How to See, How to Draw: Keys to Realistic Drawing

How to See, How to Draw: Keys to Realistic Drawing

Claudia Nice

Language: English

Pages: 160

ISBN: 1600617573

Format: PDF / Kindle (mobi) / ePub


Imagine having the ability to draw any subject with precision, detail and expression. With Claudia's help, you can do it! In How to See, How to Draw, you will discover how to tap into your powers of observation, strengthen your hand-eye connection, and draw the world around you with new skill and accuracy. Just take it one step at a time.

Claudia is an expert teacher, breaking down complex compositions into a series of achievable shapes and values that even beginners will understand. Through dozens of mini demonstrations, fun-to-do exercises and complete step-by-step instruction, you'll learn everything from basic drawing techniques to more challenging methods for rendering wonderfully rich, in-depth compositions.

Her visual instruction details how to:

  • Use a variety of drawing tools to suit your style and artistic intent
  • Learn to let go of preconceived ideas so you can observe lines, shapes and spatial relationships as they actually are
  • Create strong compositions through comparison and proportional control
  • Find, fix and avoid common mistakes by using simple grids and guide lines
  • Understand and work with perspective to create the illusion of depth
  • Reveal form through light and shadow
  • Explore the potential of texture to create mood and movement

Claudia's drawings illuminate a range of subjects, including portraits, landscapes, animals and still life. You can practice using her reference photos and drawings, or you can apply her exercises to your own subjects.

Start today, Claudia's way! Following her masterful guidance, you'll see the world through new eyes and draw better than you ever have before.

Where the Dark and the Light Folks Meet: Race and the Mythology, Politics, and Business of Jazz (Studies in Jazz)

Canaletto (Temporis Collection)

Airbrushing: The Essential Guide

Isuma: Inuit Video Art (McGill-Queen's Native and Northern Series)

 

 

 

 

 

 

 

 

 

 

 

 

 

 

 

 

 

 

 

the drawing surface. Group them together or remove one. Eliminate objects that are in opposition to the theme, mood or timeframe of the drawing. Example: A modern car parked in front of a Victorian house. Avoid strong lines that exit out of the scene, like straight, uninterrupted tree trunks. They will pull the viewer's eye right out of your drawing. Soften them, shorten them, block them with other lines or remove them if they serve no purpose. Trim the clutter. Too many little,

lines running in different directions. The dotted lines represent sets of parallel lines extended to their vanishing points on the horizon. Note that you can't see the true foundation of the outhouse because it's hidden behind the hill. FINDING THE EYE LEVEL IN PHOTOS When working from reference photographs it can often be a challenge to determine where the photographer's eye level was as the picture was taken. You may have a little leeway when drawing landscape scenes as the horizon is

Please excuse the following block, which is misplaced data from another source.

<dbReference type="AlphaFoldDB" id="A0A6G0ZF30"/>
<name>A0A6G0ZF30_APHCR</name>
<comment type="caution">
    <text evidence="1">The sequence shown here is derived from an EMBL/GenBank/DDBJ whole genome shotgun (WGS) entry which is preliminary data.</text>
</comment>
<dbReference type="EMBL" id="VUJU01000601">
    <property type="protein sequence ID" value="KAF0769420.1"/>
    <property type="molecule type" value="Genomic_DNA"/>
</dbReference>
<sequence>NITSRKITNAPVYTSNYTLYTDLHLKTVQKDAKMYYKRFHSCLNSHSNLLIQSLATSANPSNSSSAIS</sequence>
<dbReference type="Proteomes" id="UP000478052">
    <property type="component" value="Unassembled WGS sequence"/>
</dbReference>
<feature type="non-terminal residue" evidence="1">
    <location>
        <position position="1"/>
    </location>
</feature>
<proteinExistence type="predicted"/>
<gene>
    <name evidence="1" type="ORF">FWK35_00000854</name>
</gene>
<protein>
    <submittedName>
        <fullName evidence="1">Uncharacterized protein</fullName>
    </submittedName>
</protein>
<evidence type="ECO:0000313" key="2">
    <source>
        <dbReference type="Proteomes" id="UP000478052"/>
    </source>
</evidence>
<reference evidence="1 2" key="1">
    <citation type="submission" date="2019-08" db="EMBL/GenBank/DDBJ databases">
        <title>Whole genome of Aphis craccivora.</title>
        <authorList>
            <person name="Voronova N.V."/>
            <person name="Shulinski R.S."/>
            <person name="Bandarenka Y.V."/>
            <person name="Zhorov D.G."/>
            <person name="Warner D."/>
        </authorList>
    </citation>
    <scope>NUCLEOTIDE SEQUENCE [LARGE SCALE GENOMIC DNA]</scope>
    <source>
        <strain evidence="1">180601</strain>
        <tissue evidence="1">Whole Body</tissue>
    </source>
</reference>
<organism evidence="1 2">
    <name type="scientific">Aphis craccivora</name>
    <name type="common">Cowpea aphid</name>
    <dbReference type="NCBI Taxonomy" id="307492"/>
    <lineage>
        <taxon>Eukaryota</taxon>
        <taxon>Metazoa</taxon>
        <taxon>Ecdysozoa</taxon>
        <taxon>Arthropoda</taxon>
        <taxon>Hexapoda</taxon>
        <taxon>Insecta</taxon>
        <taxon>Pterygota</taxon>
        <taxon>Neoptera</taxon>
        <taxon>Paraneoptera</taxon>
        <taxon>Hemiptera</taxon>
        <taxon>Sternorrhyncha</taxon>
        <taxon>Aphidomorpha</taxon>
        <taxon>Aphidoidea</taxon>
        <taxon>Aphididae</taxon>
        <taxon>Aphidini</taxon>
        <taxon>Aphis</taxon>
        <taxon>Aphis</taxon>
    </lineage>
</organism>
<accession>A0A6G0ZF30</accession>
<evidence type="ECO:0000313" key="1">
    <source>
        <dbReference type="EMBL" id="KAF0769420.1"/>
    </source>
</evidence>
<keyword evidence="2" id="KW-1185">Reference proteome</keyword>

corners of the barn and the outer edges of the silo that touch the ground, including the hidden corner (Figure 2, above). A line should also be dropped to the ground from each of the highest positions in each structure (A, B and C) and the overhanging eave (D). Shadow direction lines are also drawn from those points. All of the shadow direction lines should run parallel to the light direction arrow and to each other. When light comes from directly behind the structures, the shadow lines run

resulting from man-made light sources, whether from light bulbs or firelight, move away from the light in all directions, radiating outward from the objects that cast them. This is because man-made light is so close to the objects it affects, compared to the great distance of the sun from the Earth. Plotting the shadows resulting from man-made light sources is similar to plotting sun-cast shadows (described), with one major exception. Dots are used to represent the light direction (LD) and light

box shaped windows. If there is a chimney, it will probably be sticking out of the roof at an angle. This doesn't mean that the child sees the house in this manner; it simply means that symbols are safer and easier to put down on paper than reality. It's encouraging to know that even young children can be taught to be observant. As they develop their observation skills, they begin to transfer what they see into their art, replacing symbolic representation. Overcoming preconceived ideas is an

Download sample

Download